People who said they could not use any motor vehicles when they want to were asked if they knew how to drive. If a person knew how to drive (or was learning to drive), they were asked if there were any cars (or 4WDs or trucks) that they could use if it was an emergency.

If a person could not access a vehicle when they want to nor in an emergency, it may have been because they did not have a driver's licence. Further information on possession of a driver's licence is provided later in this chapter.

People who had access to a motor vehicle were asked who owned the vehicle/s they had access to, both on a day-to-day basis and in an emergency. More than one response was allowed for each. Response categories included:
  • household member (including self for day-to-day use);
  • non-household family member;
  • non-household boyfriend/girlfriend/partner (not included for emergency use);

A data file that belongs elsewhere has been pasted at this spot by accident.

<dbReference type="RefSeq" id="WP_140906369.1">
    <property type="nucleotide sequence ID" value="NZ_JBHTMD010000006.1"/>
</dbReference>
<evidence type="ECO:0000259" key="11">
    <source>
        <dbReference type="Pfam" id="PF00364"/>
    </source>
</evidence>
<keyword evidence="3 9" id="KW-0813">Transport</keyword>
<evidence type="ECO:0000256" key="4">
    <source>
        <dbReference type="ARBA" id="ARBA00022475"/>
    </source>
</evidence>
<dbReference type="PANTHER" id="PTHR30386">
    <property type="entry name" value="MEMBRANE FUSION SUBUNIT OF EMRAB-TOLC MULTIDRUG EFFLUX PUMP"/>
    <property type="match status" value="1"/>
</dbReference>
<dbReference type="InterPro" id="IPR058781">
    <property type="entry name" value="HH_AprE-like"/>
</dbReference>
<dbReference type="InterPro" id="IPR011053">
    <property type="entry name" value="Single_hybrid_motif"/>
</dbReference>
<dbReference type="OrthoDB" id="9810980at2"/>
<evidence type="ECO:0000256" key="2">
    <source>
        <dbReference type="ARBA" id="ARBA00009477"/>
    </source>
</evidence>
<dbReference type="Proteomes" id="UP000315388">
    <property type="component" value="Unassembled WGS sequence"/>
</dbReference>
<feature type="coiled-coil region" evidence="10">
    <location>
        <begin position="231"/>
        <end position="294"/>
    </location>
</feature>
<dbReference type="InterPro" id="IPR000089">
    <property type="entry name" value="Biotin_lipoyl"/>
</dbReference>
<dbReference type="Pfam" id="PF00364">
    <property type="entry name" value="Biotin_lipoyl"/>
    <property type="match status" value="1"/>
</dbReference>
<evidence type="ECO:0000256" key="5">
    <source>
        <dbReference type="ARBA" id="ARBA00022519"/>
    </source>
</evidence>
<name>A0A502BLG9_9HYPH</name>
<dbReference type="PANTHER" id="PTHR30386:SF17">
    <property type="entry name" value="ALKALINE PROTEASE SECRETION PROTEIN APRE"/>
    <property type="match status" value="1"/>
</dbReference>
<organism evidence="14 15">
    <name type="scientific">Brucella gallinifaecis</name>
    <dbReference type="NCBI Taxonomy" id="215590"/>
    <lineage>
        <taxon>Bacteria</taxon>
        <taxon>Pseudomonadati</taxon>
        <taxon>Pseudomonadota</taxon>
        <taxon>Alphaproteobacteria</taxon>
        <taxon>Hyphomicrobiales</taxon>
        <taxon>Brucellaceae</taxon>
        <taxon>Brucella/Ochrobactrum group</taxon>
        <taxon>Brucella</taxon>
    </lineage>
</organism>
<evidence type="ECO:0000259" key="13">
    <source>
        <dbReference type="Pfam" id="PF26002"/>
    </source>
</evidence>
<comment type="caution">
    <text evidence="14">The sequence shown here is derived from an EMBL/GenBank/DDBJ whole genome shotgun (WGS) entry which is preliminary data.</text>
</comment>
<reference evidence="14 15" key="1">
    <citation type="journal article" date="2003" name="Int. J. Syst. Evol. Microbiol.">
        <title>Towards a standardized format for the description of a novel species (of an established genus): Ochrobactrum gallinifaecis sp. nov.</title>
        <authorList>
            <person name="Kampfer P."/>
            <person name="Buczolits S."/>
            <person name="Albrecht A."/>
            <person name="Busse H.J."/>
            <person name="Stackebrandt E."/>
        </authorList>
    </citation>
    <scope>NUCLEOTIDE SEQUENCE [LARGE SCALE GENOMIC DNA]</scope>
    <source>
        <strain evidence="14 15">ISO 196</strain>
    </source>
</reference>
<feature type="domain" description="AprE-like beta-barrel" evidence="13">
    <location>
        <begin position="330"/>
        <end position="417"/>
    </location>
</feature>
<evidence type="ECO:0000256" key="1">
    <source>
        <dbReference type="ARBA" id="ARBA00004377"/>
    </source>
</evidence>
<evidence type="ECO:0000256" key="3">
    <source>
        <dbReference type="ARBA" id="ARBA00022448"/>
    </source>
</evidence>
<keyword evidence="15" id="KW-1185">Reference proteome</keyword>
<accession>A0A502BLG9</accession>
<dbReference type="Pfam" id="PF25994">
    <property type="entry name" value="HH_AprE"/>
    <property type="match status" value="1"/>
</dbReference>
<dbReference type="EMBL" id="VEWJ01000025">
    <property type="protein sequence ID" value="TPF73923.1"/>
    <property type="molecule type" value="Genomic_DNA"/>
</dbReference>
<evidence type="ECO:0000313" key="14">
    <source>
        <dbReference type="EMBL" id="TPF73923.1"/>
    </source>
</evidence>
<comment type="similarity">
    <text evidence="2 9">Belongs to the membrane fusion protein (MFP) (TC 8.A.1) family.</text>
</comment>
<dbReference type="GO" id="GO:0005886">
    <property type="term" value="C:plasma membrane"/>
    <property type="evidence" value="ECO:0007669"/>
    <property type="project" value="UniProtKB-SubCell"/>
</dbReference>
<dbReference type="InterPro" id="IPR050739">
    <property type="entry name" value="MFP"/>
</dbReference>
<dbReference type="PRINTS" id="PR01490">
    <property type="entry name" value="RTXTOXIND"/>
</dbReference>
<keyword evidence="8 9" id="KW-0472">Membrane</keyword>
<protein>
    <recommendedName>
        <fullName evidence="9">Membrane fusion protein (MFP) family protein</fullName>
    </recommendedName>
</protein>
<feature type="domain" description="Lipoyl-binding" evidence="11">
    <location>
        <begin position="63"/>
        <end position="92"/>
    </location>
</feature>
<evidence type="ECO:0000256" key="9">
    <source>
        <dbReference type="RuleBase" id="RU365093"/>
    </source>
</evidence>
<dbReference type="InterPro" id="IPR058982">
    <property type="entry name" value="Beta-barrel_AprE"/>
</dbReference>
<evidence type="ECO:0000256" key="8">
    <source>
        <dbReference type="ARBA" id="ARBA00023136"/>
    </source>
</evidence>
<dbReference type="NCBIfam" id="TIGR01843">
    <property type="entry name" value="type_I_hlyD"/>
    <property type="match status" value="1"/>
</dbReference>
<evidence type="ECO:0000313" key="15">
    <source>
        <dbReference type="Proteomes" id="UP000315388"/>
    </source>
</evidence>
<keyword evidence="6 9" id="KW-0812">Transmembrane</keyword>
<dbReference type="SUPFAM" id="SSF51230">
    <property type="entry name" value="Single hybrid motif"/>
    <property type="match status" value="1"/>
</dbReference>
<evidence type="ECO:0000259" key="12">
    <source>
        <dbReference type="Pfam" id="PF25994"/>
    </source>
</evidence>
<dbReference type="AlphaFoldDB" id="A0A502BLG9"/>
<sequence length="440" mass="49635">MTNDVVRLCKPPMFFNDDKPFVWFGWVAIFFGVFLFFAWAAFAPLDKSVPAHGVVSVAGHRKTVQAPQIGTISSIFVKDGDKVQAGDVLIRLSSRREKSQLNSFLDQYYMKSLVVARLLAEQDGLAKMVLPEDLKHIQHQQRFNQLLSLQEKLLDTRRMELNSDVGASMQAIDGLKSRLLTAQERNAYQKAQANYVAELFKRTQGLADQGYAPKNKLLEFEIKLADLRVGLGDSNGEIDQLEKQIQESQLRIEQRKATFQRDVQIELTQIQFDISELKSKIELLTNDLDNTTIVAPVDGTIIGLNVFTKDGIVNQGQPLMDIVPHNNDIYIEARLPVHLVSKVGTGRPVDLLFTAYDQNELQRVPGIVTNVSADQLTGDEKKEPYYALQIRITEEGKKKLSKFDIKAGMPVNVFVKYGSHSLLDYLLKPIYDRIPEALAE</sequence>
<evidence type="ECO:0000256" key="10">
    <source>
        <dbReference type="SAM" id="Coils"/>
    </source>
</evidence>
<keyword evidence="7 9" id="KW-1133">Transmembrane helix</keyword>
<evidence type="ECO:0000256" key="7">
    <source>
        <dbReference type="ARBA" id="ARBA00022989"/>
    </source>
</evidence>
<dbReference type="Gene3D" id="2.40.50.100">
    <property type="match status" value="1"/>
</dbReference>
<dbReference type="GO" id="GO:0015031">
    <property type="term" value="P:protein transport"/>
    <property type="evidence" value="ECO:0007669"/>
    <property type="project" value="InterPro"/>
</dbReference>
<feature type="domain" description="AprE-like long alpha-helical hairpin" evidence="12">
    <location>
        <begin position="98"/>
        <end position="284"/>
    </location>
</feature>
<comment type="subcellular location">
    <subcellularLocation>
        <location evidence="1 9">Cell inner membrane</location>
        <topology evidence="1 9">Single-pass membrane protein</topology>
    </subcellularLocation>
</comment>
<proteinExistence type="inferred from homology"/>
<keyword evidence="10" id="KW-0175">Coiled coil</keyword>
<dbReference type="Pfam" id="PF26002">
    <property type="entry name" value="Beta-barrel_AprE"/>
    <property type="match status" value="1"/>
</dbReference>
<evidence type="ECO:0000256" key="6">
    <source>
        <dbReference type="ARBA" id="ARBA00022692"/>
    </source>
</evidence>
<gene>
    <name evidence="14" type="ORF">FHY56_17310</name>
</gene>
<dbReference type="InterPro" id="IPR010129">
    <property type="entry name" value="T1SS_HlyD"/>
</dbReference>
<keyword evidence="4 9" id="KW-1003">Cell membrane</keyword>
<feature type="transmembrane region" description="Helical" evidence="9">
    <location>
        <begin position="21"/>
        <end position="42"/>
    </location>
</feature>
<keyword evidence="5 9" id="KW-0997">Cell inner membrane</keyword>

• neighbour;
  • the local council;
  • health clinic;
  • school;
  • community/charity organisation;
  • general community;
  • company;
  • government;
  • church (not included for emergency use); and
  • other.


Working motor vehicles

Information on the number of working motor vehicles owned by household members was provided by the household spokesperson. Ownership of a motor vehicle includes any motor vehicles that are being paid off and excludes any company/work cars that need to be returned at the end of employment. If any of the selected people aged 15 years and over said that they can access a motor vehicle which is owned by a household member, either on a day-to-day basis or in an emergency, the household spokesperson was asked how many cars (or 4WDs or trucks), that work, they or any members of the household own.

If none of the selected people aged 15 years and over said that they can access a motor vehicle owned by a household member, the household spokesperson was asked if they, or anyone else in the household, own any cars (or 4WDs or trucks) that work, and if so, how many. The number of cars (or 4WDs or trucks) for the household was output numerically as a value ranging from 0 to 97, or a not known response may have been recorded.


TRANSPORT USE

Information was collected on the use of transport in the two weeks prior to interview. People aged 15 years and over were asked to identify all the ways they got from place to place in the two weeks prior to interview. More than one response was allowed. Response categories included: